The Dirt is a modestly successful attempt at cashing in on the musician biopic craze, and considering the fact that many biopics like this follow a fairly standard formula, The Dirt makes a lot of the right choices when it comes to what elements of the story are being used. There’s nothing other than the typical “rise, fall, and reinvention” that a band biopic would normally feature, but we’re treated to enough fourth wall breaking, humor, and general debauchery in the first half that the hard-hitting reality of the second half is more effective. Interestingly enough, the film does seem more interested in telling the stories of the individual band members than just regurgitating concert footage, a choice that drives home the film’s best aspect- at the end of the day, I feel like I know these guys better and believe their brotherhood onscreen.
The film follows the formation of the group Motley Crue, starting with Nikki Sixx (Douglas Booth) in his early childhood with his abusive mother through to his early days touring in L.A. as he meets Tommy Lee (Colson Baker). The group eventually recruits guitarist Mick Mars (Iwan Rheon) and vocalist Vince Neil (Daniel Webber), and begin on a life of partying, sex, and drugs as Motley Crue becomes a worldwide phenomenon. As the years go by, the group’s behavior comes back to haunt them as their lifestyle takes a tole on each of their own personal lives and relationships. Sure, it’s not a particularly innovative take, but the idea of a group of friends reuniting as they fight personal demons works exactly for what this film is going for.
It also works because the film is fairly balanced when it comes to each point of view being told, and the actors definitely sell the bond that these characters have. Of the four, I was most impressed by Douglas Booth as Sixx; despite a background in British period pieces, Booth is completely believable as a drug-fueled rockstar, and his scenes dealing with his shattered familial relationships are genuinely moving. Booth is able to capture the image of a broken rebel who always had something to prove, and took out his anger on himself as he struggles with heroin addiction.
Baker’s performance is slightly uneven; he’s playing Tommy Lee with the sincerity of a “Timothee Chalamet in an A24 movie” sort of charm. While this is effective in showing how his relatively stable home life put him in contrast with the rest of the band, the character’s evolution for earnest up and comer to hardcore rocker is somewhat strained at points, although the rougher emotional scenes are still effective as we see Lee’s arc come into focus.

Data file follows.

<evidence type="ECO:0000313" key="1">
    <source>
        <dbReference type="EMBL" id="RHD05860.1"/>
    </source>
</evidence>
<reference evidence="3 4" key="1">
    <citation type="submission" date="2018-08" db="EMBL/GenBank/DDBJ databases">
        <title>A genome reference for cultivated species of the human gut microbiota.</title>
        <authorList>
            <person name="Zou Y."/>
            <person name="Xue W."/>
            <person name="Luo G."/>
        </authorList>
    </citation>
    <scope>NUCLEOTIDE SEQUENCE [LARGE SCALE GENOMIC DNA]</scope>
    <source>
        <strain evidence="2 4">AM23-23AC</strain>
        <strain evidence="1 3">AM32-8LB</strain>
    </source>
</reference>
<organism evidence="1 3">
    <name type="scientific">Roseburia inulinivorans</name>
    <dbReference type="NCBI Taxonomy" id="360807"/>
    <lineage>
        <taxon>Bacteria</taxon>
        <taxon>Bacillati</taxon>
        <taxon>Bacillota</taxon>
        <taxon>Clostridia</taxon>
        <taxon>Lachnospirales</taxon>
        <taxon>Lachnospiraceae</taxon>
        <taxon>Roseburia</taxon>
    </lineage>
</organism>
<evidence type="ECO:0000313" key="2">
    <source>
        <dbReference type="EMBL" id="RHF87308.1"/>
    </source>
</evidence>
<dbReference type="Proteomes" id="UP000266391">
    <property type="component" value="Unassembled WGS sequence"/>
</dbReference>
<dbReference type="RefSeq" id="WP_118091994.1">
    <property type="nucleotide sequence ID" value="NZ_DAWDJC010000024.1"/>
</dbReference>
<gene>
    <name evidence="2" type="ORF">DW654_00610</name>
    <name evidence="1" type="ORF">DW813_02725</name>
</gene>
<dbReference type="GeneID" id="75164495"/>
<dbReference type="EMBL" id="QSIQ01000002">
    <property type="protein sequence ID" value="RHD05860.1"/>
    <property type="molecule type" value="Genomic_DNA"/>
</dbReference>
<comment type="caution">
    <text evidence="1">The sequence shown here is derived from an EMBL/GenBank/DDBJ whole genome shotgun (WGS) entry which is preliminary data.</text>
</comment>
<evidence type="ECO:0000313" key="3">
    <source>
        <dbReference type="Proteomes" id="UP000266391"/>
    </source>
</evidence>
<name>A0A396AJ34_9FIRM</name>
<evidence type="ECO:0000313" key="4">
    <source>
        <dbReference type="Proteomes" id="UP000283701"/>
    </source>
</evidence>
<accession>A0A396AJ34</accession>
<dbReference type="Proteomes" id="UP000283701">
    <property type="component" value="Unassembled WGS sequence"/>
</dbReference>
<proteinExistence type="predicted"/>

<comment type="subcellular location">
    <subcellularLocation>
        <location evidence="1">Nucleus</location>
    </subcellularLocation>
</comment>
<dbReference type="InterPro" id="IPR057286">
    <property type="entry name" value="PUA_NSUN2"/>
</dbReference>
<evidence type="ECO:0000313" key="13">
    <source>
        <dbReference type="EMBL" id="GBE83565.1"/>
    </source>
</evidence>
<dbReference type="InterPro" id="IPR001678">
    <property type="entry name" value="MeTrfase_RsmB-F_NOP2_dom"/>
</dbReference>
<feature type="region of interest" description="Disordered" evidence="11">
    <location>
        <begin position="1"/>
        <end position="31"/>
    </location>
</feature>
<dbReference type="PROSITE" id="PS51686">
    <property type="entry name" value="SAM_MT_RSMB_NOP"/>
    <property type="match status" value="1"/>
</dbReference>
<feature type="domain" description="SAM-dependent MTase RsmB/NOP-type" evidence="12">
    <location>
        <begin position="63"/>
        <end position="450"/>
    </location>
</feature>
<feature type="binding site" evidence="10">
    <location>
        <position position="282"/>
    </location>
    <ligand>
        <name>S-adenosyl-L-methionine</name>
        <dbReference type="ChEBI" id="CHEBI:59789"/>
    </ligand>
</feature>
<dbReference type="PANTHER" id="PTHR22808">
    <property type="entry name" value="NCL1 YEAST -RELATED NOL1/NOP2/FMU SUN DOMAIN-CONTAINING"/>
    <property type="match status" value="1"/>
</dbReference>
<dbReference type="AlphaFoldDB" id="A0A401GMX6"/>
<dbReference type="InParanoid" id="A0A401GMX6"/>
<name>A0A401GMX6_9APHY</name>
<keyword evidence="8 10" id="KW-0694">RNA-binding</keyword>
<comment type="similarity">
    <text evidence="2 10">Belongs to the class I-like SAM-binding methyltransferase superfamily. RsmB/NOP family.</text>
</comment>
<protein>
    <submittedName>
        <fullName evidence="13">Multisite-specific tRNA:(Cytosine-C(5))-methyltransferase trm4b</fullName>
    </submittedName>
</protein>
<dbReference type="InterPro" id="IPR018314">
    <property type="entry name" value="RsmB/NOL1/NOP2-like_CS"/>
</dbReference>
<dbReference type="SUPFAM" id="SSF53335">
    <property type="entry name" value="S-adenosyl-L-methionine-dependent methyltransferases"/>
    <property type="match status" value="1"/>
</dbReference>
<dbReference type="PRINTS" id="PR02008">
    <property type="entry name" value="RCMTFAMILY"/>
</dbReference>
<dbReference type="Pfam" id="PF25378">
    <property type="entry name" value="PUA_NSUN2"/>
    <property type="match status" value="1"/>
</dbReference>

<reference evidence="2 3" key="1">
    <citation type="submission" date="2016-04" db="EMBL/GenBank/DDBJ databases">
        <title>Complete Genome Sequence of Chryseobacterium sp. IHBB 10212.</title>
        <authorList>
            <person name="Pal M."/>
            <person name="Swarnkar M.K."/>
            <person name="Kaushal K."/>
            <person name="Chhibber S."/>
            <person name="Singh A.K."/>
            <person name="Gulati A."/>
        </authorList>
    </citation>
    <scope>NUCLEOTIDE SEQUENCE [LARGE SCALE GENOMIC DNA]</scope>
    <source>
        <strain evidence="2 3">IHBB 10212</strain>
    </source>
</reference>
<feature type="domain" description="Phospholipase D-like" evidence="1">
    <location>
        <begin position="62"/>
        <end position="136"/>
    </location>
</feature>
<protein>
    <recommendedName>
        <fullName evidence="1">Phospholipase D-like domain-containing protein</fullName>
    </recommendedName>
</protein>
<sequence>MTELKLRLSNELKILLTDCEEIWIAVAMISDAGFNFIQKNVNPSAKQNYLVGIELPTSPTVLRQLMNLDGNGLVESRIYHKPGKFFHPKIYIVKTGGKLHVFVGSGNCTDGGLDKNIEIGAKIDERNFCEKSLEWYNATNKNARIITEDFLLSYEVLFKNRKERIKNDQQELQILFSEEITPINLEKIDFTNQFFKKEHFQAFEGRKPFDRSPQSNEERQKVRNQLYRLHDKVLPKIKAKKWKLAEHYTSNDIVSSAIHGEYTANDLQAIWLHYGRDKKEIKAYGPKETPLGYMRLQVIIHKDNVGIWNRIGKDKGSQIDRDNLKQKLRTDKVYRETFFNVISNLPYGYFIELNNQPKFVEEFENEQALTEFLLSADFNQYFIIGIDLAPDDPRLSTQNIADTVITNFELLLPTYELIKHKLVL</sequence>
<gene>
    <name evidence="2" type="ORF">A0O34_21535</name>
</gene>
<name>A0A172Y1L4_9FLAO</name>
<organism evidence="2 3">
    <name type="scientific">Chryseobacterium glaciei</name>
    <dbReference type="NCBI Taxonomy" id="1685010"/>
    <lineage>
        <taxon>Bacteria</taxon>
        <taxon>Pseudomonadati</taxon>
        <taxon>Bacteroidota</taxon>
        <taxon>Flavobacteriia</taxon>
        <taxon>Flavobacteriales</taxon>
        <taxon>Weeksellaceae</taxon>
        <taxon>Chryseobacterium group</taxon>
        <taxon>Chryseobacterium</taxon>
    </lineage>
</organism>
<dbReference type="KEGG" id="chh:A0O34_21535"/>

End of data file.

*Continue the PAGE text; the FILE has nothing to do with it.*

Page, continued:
Daniel Webber is a solid Vince Neil, and while the character comes off as a cartoon in the earlier scenes, the character’s hard drop off (which includes a vehicular manslaughter charge and the death of a child) is well handled, with Webber bringing a lot of vulnerability to the role. If there’s a weak link, it’s the characterization of Mick Mars; while Rheon’s performance is terrific, Mars is unfortunately saddled with giving a lot of one-liners and not too many emotional moments, and his story line of dealing with a bone disorder never quite hits the dramatic heights that the other characters do.
In general, the film borrows some of the basic Scorsese-isms (fourth wall breaking, walk and talk, voice-overs) in a way that sets up the story efficiently and effectively, although the “this isn’t what really happened” disclaimers made by certain characters talking directly to the audience are often unintentionally hilarious when considering that the entire movie is most likely an exaggerated version of actual events. Still, it gives the film personality and links us deeper with the characters- we feel like they’re talking directly to us and bringing us into their world.
If anything, the harder shift to more dramatic material feels like the right shift for what the film is going for, as each band member is forced to deal with the fallout of their actions. Perhaps the hard comedy early on, which includes all sorts of genuinely shocking elements, would feel out of place if it was present throughout, but marking a clear tonal line as the band hits rock bottom is a bold enough choice. It feels as if the stories of therapy and rehabilitation are here because the story should be told, and not just to reap dramatic potential.
The Dirt has a lot going for it, and when you look past some of the cheesy moments, convenient framing devices, crass gags, and occasional sentimentality, it’s a nice movie that takes us through the wild ride of Motley Crue’s career. The great performances make for an engaging portrayal of how band-mates become a family over time, so when Nikki Sixx says “all I want is my brother back,” it feels like something of substance. Grade: B